Stewards of the iconic buildings and grounds of Capitol Hill since 1793.

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The Summerhouse, a hexagon-shaped brick structure set into the sloping hillside of the West Front lawn on the Senate side of the U.S. Capitol Building, has offered rest and shelter to travelers for over a century.
The Summerhouse, a hexagon-shaped brick structure set into the sloping...

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View of the U.S. Capitol Building from above at dusk
In order to ensure the safety of visitors and staff and to preserve the...

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Stewardship
The Architect of the Capitol is committed to the preservation and stewardship...

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Bartholdi's Fountain
Take a walking tour of the U.S. Botanic Garden October 1 at 2 p.m., weather...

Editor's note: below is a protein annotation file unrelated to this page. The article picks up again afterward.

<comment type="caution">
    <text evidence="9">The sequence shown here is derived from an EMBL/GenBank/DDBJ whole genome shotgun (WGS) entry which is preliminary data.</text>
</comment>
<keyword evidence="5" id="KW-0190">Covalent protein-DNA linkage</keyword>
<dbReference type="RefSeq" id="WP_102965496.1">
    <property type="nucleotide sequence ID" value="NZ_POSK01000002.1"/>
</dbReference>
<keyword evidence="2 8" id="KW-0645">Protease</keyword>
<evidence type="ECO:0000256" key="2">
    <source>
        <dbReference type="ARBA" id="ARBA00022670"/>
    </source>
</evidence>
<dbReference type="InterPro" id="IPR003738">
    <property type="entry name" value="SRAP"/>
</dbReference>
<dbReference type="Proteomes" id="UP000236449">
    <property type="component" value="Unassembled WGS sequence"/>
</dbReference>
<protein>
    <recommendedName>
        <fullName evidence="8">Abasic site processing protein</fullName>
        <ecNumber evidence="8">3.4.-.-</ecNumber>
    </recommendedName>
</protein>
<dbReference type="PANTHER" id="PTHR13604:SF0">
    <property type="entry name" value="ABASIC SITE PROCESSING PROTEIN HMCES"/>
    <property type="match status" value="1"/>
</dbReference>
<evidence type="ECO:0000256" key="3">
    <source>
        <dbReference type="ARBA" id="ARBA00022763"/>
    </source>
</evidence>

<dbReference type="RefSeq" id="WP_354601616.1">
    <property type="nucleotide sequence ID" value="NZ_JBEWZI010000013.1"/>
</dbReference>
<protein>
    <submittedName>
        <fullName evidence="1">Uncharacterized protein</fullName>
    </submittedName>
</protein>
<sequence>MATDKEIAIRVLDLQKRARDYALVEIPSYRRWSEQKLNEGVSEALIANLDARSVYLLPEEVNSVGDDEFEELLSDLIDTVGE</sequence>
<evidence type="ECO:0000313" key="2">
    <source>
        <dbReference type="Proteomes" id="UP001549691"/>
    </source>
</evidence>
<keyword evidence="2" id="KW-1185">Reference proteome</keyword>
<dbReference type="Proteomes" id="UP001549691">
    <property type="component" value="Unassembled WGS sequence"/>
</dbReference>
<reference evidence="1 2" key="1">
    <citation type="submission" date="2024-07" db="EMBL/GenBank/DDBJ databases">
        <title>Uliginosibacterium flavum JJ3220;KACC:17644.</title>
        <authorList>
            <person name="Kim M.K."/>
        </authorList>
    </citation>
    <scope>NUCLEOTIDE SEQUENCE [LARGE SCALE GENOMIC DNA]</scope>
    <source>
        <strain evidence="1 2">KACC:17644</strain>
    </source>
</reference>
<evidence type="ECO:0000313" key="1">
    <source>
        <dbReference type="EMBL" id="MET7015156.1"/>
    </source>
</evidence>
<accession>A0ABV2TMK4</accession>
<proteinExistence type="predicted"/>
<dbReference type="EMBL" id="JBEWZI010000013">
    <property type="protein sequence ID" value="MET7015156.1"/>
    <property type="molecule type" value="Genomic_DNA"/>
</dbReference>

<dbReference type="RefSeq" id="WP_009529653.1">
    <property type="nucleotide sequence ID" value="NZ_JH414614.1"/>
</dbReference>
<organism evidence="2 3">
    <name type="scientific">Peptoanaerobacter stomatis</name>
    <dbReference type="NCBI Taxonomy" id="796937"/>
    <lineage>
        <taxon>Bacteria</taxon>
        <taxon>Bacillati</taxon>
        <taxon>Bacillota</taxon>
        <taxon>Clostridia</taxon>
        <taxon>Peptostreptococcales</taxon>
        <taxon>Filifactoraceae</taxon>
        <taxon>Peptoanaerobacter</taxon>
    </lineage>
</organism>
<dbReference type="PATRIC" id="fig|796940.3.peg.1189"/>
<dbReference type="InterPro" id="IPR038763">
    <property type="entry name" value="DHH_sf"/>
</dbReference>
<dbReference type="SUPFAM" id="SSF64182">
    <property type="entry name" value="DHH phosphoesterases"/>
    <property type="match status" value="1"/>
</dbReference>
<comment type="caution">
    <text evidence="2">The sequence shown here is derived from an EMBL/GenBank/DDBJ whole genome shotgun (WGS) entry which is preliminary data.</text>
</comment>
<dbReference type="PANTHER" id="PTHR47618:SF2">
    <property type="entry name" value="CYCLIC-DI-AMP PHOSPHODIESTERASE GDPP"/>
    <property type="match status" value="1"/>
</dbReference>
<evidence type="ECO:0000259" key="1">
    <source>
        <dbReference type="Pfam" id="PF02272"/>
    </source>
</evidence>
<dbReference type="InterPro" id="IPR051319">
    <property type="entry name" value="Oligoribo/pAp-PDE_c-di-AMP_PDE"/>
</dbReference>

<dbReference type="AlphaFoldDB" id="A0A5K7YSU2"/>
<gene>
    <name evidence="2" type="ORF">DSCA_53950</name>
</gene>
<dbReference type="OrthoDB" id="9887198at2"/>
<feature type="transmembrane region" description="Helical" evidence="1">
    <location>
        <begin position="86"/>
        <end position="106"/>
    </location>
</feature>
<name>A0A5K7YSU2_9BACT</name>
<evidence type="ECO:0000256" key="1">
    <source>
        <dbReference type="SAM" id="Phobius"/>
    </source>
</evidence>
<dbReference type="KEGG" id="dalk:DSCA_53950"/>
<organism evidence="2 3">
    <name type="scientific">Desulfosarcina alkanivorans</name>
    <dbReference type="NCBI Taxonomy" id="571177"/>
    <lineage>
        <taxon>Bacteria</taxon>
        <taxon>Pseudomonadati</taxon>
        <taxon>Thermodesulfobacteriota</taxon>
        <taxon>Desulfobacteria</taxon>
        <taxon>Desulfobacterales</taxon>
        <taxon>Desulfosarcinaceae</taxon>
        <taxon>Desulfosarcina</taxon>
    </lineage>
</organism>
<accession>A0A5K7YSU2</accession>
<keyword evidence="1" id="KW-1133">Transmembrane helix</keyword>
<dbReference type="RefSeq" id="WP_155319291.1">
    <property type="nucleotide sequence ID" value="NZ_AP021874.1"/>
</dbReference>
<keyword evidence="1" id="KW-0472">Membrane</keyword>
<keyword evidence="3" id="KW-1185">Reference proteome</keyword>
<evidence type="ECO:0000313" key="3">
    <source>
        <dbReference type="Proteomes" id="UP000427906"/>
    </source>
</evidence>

Declaration of Independence

Declaration of Independence frieze
Filippo Costaggini
Artist

Frieze of American History
Rotunda
U.S. Capitol

Overview 

This idealized depiction shows the principal authors of the Declaration of Independence, John Adams, Thomas Jefferson and Benjamin Franklin, reading the document to colonists. (1776)

The frieze in the Rotunda of the United States Capitol contains a painted panorama depicting significant events in American history. Thomas U. Walter's 1859 cross-section drawing of the new dome (constructed 1855-1863) shows a recessed belt atop the Rotunda walls with relief sculpture. Eventually it was painted in true fresco, a difficult and exacting technique in which the pigments are applied directly onto wet plaster. As the plaster cures the colors become part of the wall. Consequently, each section of plaster must be painted the day it is laid. The frieze is painted in grisaille, a monochrome of whites and browns that resembles sculpture. It measures 8 feet 4 inches in height and approximately 300 feet in circumference. It starts 58 feet above the floor.

The frieze is the work of three artists, Constantino Brumidi, Filippo Costaggini and Allyn Cox. It was designed by Brumidi, an Italian artist who studied in Rome before emigrating to America. Brumidi created a sketch for the Rotunda frieze in 1859 but was not authorized to begin work until 1877.

Last Updated: October 10, 2014